Over the course of the series, the admirable depth and young legs of the Thunder will be pivotal. Miami’s starters will be increasingly worn out as things progress.
That would have been the case even if Bosh and Wade were themselves and it is especially true now, particularly Wade looking shaky.
2. KEEP IT IN THE HALFCOURT
Sounds crazy right, but hear us out. While the Thunder is a young group that punishes opponents with its speed and athleticism in the open court, Miami isn’t the type of team one wants to play that game with.
James, Wade and Bosh all excel at running the floor but struggle to shoot from outside (granted Bosh suddenly became Ray Allen in Game 7 but that won’t continue).
OKC has been much better with the ball in the postseason, but led the NBA in turnovers per game (16.1) during the regular season.
Miami likes nothing better than creating offence off of the miscues of opponents.
James and Wade are demons in the passing lanes and dare players to try to convert seemingly open layups against them.
If the Thunder instead opts to slow things down, Kevin Durant, James Harden and Russell Westbrook can all break down the Heat 1-on-1.
3. WIN THE FOUL WAR
Both these teams get a ton of easy points. Durant shot the most free throws in the league (431 in the regular season), James was second (387), Westbrook fifth (340), Harden eighth (312).
James puts extreme pressure on defenders because he is either too big or too fast (or both) for whoever is guarding him. Durant and Thabo Sefolosha are far too slight to slow him down so it could be James who gets to the line more than anybody in this series.
Thunder big men Kendrick Perkins and Serge Ibaka tend to foul a lot. OKC can survive limited courtime by Perkins since Miami likely will go small for the bulk of the action, but the team needs Ibaka, the NBA’s blocked shot leader, to stay out there.
Without Ibaka, James, Wade and Bosh will be able to attack the rim and go inside at will.
Even at 75%, Wade and Bosh are better than almost anybody in the NBA at getting to the line.
Miami, given its aforementioned lack of depth, badly needs to avoid fouling as well. As the stats indicate, that won’t be an easy task.
4. RIDE THE CROWD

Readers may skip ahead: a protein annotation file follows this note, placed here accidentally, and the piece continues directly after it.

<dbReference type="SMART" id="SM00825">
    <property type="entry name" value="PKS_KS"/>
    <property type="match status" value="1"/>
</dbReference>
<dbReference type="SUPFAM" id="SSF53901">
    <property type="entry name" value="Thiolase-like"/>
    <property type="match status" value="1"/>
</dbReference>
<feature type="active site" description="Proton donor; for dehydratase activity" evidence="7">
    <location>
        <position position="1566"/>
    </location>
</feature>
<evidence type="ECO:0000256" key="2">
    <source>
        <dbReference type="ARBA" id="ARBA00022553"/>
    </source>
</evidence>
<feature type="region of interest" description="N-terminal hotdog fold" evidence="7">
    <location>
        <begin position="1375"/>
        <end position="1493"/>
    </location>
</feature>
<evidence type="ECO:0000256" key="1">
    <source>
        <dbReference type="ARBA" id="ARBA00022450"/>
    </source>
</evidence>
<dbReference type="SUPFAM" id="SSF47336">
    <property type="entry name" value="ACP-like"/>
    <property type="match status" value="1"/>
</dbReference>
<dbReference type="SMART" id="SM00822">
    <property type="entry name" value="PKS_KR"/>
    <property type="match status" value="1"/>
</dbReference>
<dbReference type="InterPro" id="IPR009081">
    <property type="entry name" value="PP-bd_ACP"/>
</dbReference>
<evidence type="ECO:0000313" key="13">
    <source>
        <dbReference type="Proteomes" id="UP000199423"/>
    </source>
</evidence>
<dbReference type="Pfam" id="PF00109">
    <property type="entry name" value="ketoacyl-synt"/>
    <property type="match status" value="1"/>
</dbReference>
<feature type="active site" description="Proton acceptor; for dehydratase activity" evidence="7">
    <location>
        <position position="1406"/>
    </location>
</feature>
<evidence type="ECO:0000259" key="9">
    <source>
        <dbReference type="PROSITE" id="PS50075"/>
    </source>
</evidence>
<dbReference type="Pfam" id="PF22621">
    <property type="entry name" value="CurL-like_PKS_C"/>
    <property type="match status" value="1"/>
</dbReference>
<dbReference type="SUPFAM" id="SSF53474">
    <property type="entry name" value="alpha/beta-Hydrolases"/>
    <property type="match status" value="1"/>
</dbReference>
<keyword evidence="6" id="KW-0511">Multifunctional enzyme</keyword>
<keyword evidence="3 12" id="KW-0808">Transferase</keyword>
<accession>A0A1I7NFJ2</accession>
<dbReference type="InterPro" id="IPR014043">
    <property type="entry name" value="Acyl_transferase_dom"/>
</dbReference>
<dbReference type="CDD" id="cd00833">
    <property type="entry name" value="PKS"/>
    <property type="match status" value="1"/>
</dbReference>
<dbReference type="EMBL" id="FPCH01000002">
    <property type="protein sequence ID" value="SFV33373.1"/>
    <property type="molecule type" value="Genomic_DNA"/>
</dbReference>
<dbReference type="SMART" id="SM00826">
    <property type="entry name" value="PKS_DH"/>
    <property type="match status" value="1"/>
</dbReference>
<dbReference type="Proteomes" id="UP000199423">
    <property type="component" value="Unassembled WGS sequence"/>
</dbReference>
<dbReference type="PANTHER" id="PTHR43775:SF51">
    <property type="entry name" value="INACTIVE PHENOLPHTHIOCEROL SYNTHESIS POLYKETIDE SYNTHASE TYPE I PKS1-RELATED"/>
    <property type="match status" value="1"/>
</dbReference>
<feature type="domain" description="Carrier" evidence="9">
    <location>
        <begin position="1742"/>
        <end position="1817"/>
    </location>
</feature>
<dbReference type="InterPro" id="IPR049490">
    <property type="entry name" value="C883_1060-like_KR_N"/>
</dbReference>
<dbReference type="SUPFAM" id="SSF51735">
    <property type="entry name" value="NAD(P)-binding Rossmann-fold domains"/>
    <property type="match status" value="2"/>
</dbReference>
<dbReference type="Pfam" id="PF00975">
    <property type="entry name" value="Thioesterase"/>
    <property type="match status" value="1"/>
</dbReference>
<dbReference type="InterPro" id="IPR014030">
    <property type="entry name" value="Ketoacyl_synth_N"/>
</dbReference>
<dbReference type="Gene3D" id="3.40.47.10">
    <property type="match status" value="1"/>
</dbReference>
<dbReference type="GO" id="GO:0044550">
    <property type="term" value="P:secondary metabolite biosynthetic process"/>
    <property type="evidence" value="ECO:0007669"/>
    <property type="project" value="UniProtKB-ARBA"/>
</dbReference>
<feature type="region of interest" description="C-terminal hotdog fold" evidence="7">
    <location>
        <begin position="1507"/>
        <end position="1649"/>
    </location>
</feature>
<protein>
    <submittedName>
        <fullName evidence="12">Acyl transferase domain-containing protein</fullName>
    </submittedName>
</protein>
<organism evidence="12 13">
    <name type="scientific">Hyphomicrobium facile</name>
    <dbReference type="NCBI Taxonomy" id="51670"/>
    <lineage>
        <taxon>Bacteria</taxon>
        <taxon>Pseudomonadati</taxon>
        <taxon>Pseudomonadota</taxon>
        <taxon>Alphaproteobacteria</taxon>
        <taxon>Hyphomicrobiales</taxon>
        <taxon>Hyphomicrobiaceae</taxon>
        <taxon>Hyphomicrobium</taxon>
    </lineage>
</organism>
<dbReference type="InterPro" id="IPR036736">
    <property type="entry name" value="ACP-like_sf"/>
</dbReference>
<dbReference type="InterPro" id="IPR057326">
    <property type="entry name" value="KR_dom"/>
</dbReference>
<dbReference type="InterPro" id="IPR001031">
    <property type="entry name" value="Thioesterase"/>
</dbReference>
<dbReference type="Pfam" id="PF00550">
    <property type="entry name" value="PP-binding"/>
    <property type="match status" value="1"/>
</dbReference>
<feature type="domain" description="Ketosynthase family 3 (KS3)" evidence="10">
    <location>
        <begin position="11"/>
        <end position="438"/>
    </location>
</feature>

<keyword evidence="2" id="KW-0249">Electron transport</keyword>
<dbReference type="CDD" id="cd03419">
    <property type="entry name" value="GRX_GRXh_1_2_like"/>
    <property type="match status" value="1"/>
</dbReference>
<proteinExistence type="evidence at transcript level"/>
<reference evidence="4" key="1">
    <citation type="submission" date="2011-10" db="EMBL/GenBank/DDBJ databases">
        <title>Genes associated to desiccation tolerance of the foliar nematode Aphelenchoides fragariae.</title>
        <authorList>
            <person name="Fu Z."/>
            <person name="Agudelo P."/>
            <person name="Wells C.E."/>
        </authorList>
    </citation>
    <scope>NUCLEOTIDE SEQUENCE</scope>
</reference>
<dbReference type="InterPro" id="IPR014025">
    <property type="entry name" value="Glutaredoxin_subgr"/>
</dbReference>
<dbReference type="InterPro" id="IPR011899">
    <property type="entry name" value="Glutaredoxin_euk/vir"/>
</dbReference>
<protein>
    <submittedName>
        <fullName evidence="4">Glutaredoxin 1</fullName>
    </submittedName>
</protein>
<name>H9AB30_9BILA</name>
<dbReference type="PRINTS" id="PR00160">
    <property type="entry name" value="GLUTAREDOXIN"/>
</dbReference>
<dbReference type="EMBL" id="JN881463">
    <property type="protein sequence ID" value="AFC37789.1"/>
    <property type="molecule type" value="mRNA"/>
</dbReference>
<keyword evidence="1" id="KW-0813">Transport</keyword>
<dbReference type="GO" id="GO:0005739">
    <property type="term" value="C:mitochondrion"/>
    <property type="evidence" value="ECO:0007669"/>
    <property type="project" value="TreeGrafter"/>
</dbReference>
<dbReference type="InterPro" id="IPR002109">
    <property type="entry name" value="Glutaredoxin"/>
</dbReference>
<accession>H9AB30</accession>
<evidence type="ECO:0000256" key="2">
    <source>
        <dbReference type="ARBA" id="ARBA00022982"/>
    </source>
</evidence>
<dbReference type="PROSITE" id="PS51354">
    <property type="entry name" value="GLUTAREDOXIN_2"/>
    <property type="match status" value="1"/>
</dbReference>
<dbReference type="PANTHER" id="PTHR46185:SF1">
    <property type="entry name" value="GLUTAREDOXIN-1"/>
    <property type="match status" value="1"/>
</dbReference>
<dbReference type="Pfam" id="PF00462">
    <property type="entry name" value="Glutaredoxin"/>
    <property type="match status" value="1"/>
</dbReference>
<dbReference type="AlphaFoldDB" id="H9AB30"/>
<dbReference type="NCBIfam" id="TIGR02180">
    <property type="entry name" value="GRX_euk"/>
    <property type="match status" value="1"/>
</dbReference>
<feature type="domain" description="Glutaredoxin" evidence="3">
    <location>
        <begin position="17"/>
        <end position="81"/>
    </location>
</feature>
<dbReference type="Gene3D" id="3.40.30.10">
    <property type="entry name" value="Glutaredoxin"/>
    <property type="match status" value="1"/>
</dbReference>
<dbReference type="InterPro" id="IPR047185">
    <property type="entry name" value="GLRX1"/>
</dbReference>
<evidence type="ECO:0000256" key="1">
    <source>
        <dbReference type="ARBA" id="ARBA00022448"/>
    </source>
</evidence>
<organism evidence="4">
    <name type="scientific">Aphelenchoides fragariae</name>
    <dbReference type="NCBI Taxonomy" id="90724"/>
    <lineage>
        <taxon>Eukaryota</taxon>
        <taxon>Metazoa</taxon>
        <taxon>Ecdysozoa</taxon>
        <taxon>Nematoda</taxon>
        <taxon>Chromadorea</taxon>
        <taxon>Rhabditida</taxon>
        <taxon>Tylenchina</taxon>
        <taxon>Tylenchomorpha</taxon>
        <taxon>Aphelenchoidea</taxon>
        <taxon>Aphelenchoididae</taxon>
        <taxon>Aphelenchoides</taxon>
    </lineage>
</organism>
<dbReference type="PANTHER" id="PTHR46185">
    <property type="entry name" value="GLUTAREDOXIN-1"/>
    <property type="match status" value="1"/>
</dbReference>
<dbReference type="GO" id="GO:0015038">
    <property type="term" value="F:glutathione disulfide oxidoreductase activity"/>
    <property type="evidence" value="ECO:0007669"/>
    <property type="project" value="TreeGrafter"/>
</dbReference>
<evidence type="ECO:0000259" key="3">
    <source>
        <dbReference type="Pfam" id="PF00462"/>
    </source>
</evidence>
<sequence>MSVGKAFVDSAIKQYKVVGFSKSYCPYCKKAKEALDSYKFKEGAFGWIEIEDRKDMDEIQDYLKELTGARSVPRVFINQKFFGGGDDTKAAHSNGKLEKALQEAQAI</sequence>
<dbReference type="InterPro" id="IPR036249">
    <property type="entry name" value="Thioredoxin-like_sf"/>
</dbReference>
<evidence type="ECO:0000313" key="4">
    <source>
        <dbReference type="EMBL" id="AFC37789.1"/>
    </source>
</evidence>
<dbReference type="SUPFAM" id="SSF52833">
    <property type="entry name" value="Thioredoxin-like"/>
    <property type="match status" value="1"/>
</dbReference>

There is no place in the NBA like the madhouse inside Chesapeake Energy Arena.
The Thunder fans don’t get caught up in any of the distractions found in most other arenas, they are all about supporting their team and enjoying the game.
That’s a little bit different than Miami’s American Airlines Arena, where late-arriving spectators usually sit on their hands – if they show up at all.
The energy the Oklahomans provide is palpable and it is part of what powers the Thunder.
Homecourt advantage is often overplayed in sports, but it is a reality in this case.
San Antonio had all kinds of trouble avoiding turnovers and holding onto leads on the road and the story was the same for the Los Angeles Lakers and Dallas Mavericks.
Those teams have won four of the past five NBA titles and know a thing or two about winning away from home.
Yet Oklahoma City remains unbeaten at home in these playoffs.
For Miami to have a chance, it will have to follow the lead of the 2010-11 Mavericks who won twice in OKC on the way to a date with the Heat in the finals.
5. RIDE WESTBROOK
If Durant vs. James and Harden vs. Wade is a saw-off, there is one matchup where the Thunder has a massive advantage:
Oklahoma City has Westbrook, Miami has nothing close.
That could well be the difference when this series is over. Who on Miami is going to contain Westbrook, who handles the ball more than anybody in the league not named Kobe Bryant? Mario Chalmers? Not happening. Norris Cole? He’s barely getting on the court. Wade? Not the way he’s feeling and probably not even if he was 100%.
The carnage could be epic. Not only is Westbrook among the fastest players in the league, but he’s also one of the most devastating mid-range attackers on the planet.
That means if Heat defenders keep their distance from him fearing his explosive drives to the rim, he’ll hit jumpers all day and if they crowd him he’ll blow right by them and score or draw fouls.
Miami’s only play might be to force Westbrook to let Harden or Durant run the show.
Harden’s the sixth-man-of-the-year, Durant’s won the scoring title the past three years, so we’ll see how that works out.
Miami’s going to have to pick its poison and if it lets Westbrook run wild, the series could be over quickly.